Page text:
North Dakota-based contractor Fisher Sand & Gravel, which received nearly $2 billion in federal US-Mexico border wall construction contracts, has settled a lawsuit brought by the US government over flood risks posed by a separate 3.5-mile privately funded wall the company built in 2019.

Constructed on private land along a Rio Grande River bank near Mission, Texas, the wall's risks came to light in a 2019 lawsuit filed by the US Justice Dept. It charged that the $42-million steel bollard fence fence was showing signs of erosion and instability and was in violation of a treaty with Mexico under the International Boundary and Water Commission because of flood risks to the river flow.

Texas officials and an adjacent non-profit wildlife center also sued over the project.

Under the federal agreement approved in US district court on May 31, Fisher and its units and affiliates must properly maintain the structure for 15 years. They also must repair defects such as bollards that lean more than 6° out of alignment, repair cracks in the foundation more than 3 in. wide and address any erosion under the footers or settlement of the foundation.

The agreement also contains a maintenance and operations plan intended to ensure the structural integrity of the wall and requires that the U.S. be allowed to inspect the wall quarterly, and after rain and flooding, Sally Spener, U.S. secretary of the commission, told ENR. Repairs must be made within 60 days.

The Fisher units also must maintain a $3-million bond to pay for fence repairs or if the firm fails to maintain it, says the settlement. Opponents had pushed previously to have the wall demolished.

Neither Justice Dept. nor Fisher spokespersons commented further to ENR on the agreement. According to one local media report, company CEO Tommy Fisher said he was "happy" the settlement was completed.

Fisher was hired by We Build the Wall, a group founded to raise money privately through a GoFundMe page to build the project separate from federal border wall projects awarded and overseen by the U.S. Army Corps of Engineers.

Two group executives pleaded guilty in April to wire fraud and other charges linked to their personal use of $1 million in donations and await sentencing. Stephen Bannon, who had been a White House chief advisor to former President Donald Trump, also was involved in project fundraising and charged as a defendant, but he received a presidential pardon in 2020. Trial of one other defendant now is underway.

Fisher Sand & Gravel's CEO had previously said he anticipated the federal government would purchase the private wall. The federal border wall program was ended early last year with President Joe Biden's inauguration. The state of Texas now has its own border wall construction program underway.

Marianna under wall

Employee of non profit wildlife refuge, adjacent to privately funded Texas border wall that the federal government and others have challenged, wedges in gap below barrier's foundation that they claim provides indication of growing structural erosion that could create Rio Grande flood risk.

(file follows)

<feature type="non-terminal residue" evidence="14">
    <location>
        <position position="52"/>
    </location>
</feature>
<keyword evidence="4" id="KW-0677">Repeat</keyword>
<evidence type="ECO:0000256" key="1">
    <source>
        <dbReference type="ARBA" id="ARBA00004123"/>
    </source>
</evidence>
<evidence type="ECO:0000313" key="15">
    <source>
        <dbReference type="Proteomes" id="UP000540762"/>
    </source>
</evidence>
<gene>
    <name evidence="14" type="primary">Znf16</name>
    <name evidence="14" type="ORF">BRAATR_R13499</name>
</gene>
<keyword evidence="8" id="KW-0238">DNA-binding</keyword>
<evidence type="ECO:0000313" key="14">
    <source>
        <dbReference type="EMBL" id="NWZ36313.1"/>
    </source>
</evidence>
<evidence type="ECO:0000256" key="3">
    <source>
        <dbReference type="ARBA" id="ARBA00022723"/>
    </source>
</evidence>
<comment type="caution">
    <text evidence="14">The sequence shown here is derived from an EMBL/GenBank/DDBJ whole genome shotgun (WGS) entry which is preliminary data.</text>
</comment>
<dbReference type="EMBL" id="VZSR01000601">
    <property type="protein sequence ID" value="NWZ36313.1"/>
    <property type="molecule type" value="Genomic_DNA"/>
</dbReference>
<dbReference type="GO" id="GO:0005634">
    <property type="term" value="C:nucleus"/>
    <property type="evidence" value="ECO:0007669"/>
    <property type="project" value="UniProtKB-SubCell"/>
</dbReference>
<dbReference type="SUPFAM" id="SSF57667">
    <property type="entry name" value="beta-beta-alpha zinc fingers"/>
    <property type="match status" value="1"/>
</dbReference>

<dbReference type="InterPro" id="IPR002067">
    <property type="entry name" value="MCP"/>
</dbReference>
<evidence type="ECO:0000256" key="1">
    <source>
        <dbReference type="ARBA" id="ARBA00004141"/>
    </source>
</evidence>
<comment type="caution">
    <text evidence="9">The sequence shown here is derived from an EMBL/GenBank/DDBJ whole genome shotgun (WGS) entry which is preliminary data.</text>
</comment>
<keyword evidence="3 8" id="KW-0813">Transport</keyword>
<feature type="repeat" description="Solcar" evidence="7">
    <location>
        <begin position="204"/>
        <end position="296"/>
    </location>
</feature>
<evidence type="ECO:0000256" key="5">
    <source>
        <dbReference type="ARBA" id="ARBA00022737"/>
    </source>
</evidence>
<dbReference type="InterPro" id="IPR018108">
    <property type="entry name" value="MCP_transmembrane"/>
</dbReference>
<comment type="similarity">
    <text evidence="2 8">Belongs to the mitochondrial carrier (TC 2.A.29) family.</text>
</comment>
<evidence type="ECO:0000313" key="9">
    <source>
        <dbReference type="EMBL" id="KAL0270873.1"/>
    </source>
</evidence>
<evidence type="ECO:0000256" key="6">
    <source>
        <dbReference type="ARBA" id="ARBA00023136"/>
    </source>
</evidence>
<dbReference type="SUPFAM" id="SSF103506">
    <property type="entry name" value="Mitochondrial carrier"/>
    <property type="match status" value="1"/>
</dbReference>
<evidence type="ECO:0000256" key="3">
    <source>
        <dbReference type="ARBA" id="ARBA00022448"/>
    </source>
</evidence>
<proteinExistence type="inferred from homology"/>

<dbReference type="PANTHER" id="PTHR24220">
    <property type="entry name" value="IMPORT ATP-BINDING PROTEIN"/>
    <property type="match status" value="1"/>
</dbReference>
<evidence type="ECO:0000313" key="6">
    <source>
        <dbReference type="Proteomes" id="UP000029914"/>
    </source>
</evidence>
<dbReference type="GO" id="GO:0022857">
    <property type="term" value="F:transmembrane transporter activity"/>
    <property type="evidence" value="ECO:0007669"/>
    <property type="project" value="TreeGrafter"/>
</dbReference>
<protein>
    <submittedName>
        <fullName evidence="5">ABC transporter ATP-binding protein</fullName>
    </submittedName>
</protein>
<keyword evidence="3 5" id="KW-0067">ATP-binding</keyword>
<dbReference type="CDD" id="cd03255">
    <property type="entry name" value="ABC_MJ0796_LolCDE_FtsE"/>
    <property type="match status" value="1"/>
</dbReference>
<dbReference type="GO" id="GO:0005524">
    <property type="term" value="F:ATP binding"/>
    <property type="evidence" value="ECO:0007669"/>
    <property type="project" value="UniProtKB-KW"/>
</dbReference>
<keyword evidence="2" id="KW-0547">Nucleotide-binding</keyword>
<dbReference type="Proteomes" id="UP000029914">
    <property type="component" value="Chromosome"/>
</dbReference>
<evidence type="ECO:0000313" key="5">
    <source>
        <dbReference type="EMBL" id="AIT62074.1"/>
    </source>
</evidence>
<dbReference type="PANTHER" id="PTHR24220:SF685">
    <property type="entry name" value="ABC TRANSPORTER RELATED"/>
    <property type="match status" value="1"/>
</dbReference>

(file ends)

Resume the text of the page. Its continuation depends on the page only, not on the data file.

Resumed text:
Credit: National Butterfly Center

Wall Built Without Border Agency OK

The boundary commission had asked to review barrier construction plans before work started to determine if they met requirements of the 1970 boundary treaty with Mexico. The treaty does not allow construction that would obstruct or deflect the normal flood flow of the Rio Grande to maintain the river as the international border. The wall was built without commission approval, Spener says. 

The agency was concerned about erosion and collapse of the river bank, and that water flow the fence obstructed and deflected could cause the international boundary to shift, Spener says. Settlement terms "will make sure the fence is properly maintained,” she says.

The agreement, however, forbids release of a report prepared earlier for the government litigation by consulting firm Arcadis. The Justice Dept. would not say whether the analysis focused on hydrology or geotechnical issues.

But the settlement said the firm's work and report "contains proprietary information which pursuant to federal regulation is not subject to public disclosure." The pact also stipulates that Fisher Sand & Gravel, and its executives and attorneys, must “return or destroy all physical (and electronic) copies” of the report.

The National Butterfly Center, located near the private wall, filed the original lawsuit against it. Executive Director Marianna Wright said the Arcadis report supports hydrology and geotechnical studies the center commissioned from Millennium Engineering Group. Its report noted "signs showing potential risks for the wall due to erosion.”

In the federal complaint, government lawyers said Fisher’s actions have exposed the bollard structure and underlying support to “degradations which, as they continue to worsen, could result in the collapse of the structure.”  The Anzalduas International Dam and structures downstream could be damaged, the Justice Dept. said.  

Wright said that the next catastrophic river flooding, in the event of the wall's failure, “will result in the loss of property and lives.”